Care of the Neonate - General Assessment
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- In collecting the neonatal patient's medical history, it is important to include information about antenatal events. Fetal growth and development are affected by maternal disorders, including hypertension, diabetes, lupus, and drug, cigarette, and alcohol use. Poly- or oligohydramnios, abnormal α-fetoprotein, maternal infections, and premature labor are often associated with neonatal problems.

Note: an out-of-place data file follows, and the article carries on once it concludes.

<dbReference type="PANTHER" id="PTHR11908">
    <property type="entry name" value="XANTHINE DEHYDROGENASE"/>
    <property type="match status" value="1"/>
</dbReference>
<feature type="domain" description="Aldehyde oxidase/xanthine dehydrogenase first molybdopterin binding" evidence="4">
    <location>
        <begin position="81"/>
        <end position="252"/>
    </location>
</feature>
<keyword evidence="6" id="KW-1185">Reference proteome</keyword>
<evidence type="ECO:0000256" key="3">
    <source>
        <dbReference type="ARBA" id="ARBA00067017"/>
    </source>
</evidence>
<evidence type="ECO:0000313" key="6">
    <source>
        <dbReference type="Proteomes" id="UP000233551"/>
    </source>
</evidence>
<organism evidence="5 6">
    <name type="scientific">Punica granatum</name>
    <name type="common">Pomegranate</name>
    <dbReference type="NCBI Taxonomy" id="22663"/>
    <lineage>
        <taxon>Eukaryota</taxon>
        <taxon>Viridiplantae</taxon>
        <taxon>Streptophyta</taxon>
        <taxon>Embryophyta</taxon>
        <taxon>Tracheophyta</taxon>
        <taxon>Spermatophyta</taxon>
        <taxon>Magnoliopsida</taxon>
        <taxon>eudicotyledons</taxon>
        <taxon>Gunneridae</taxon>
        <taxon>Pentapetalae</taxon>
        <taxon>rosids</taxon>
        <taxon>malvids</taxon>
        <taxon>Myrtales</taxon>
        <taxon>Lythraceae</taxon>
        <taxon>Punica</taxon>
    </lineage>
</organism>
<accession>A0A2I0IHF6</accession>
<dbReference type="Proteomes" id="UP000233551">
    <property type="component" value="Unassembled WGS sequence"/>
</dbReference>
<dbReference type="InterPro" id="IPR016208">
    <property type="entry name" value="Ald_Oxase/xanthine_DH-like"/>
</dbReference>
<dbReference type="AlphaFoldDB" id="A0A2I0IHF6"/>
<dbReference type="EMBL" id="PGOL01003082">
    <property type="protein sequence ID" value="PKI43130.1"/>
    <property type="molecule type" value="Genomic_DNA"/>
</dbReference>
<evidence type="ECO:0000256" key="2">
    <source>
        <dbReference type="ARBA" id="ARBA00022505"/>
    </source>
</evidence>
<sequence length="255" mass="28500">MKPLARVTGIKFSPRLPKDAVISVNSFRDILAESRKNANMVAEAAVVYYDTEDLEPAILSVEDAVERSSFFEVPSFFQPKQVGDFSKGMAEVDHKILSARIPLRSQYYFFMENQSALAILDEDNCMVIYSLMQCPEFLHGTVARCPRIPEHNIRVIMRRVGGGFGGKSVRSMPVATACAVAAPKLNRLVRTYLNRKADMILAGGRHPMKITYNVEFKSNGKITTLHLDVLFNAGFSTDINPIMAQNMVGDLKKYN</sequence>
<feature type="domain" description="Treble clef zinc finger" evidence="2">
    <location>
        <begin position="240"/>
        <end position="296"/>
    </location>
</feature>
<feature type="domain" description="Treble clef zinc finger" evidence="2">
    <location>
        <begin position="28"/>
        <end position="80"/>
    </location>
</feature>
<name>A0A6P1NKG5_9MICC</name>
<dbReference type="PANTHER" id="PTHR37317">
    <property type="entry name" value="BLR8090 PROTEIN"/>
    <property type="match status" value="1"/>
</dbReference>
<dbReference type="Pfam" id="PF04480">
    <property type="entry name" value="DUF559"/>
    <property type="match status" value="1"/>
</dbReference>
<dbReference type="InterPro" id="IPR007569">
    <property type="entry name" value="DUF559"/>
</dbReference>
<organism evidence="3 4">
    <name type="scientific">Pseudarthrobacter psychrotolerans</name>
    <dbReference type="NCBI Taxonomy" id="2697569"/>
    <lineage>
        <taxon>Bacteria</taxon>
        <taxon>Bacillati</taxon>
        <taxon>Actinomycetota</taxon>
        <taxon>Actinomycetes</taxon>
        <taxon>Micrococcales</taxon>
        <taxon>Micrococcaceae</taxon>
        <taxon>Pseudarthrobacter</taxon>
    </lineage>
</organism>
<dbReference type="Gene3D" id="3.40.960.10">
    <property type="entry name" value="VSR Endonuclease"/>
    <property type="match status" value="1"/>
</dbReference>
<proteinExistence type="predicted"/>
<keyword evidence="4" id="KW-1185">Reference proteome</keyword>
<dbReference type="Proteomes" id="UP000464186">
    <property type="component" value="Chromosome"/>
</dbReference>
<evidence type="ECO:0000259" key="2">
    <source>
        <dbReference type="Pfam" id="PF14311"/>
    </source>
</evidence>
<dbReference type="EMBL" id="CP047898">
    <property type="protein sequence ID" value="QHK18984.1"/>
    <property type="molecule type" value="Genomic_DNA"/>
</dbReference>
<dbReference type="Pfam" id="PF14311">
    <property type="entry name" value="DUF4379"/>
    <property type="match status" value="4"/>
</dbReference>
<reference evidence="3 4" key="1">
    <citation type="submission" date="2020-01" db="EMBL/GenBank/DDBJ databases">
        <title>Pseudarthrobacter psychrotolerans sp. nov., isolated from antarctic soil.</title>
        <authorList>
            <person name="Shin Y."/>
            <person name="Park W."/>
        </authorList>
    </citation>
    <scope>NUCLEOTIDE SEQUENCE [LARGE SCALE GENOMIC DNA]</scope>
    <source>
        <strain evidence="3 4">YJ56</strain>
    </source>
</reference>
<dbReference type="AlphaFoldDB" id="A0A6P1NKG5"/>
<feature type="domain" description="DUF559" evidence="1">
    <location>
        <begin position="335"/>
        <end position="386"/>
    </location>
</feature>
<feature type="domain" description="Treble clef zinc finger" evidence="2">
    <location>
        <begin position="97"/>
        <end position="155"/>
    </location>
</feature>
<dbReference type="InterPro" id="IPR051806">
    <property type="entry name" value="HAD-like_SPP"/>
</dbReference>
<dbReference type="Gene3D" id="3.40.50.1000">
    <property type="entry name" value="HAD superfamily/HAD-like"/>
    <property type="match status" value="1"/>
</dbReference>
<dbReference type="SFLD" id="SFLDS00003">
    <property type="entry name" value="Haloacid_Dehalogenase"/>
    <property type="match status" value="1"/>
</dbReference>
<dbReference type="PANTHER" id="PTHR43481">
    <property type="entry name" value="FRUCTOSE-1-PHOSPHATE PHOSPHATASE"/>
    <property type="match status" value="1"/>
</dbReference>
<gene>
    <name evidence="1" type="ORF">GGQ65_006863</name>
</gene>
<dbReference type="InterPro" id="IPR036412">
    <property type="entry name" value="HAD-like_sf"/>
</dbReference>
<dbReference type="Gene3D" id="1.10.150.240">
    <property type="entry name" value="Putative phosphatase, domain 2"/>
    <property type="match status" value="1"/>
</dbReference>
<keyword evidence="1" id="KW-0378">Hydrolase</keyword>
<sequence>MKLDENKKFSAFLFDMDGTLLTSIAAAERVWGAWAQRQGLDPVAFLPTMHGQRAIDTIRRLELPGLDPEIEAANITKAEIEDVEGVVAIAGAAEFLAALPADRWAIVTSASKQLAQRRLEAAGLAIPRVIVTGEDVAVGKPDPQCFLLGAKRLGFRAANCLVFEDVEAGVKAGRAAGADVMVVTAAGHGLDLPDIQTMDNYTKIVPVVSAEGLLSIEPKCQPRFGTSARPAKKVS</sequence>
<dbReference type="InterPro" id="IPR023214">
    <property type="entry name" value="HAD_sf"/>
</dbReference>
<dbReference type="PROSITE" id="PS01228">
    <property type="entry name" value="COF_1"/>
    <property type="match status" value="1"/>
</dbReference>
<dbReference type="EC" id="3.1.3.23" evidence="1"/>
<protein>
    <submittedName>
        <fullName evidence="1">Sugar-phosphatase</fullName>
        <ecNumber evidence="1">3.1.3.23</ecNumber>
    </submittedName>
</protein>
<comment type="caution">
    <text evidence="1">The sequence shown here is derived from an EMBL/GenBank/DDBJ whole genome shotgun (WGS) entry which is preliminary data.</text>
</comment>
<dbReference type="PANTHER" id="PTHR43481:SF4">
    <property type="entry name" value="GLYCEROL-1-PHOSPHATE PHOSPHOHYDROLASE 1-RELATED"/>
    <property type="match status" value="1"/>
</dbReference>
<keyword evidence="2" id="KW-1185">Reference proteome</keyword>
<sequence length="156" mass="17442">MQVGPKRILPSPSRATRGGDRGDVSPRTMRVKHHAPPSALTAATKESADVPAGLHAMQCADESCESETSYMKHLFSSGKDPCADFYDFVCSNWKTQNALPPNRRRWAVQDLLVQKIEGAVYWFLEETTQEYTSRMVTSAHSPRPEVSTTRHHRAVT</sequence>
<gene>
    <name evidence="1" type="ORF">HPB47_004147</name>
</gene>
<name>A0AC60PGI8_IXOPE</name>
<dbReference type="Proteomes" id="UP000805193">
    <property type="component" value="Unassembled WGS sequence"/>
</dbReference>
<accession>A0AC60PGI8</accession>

- Perinatal history also includes gestational age, time of onset of labor and rupture of membranes, use of tocolytics and fetal monitors, signs of fetal distress, type of anesthesia used and mode of delivery (spontaneous, forceps or vacuum assisted, or cesarean), condition of the infant at delivery, and immediate resuscitation steps required (e.g., intubation for meconium, ventilatory assistance, surfactant administration, CPR, or medication administration). The Apgar score should be noted as it reflects the degree of intrapartum stress as well as the effectiveness of initial resuscitation (Table 30.1). Points are awarded for each of the five criteria, with the maximum score being 10. Although the Apgar score at 1 minute correlates with intrauterine conditions, the 5- and 10-minute Apgar scores correlate best with neonatal outcome. In addition, ensure that vitamin K and ocular antibiotic ointment were given after birth to prevent hemorrhagic disease of the newborn and ophthalmia neonatorum, respectively.